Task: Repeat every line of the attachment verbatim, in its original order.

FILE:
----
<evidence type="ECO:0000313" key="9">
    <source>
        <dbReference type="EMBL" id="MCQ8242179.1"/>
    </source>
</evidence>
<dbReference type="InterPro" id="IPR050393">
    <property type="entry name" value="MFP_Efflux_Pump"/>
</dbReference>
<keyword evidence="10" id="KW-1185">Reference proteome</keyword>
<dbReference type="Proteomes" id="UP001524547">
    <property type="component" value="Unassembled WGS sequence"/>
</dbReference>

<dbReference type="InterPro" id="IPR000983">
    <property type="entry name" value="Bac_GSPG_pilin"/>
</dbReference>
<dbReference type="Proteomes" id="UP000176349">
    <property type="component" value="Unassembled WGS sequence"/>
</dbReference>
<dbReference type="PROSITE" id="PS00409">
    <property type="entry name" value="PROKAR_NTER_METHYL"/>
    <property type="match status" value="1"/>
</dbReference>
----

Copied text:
<evidence type="ECO:0000313" key="9">
    <source>
        <dbReference type="EMBL" id="MCQ8242179.1"/>
    </source>
</evidence>
<dbReference type="InterPro" id="IPR050393">
    <property type="entry name" value="MFP_Efflux_Pump"/>
</dbReference>
<keyword evidence="10" id="KW-1185">Reference proteome</keyword>
<dbReference type="Proteomes" id="UP001524547">
    <property type="component" value="Unassembled WGS sequence"/>
</dbReference>

<dbReference type="InterPro" id="IPR000983">
    <property type="entry name" value="Bac_GSPG_pilin"/>
</dbReference>
<dbReference type="Proteomes" id="UP000176349">
    <property type="component" value="Unassembled WGS sequence"/>
</dbReference>
<dbReference type="PROSITE" id="PS00409">
    <property type="entry name" value="PROKAR_NTER_METHYL"/>
    <property type="match status" value="1"/>
</dbReference>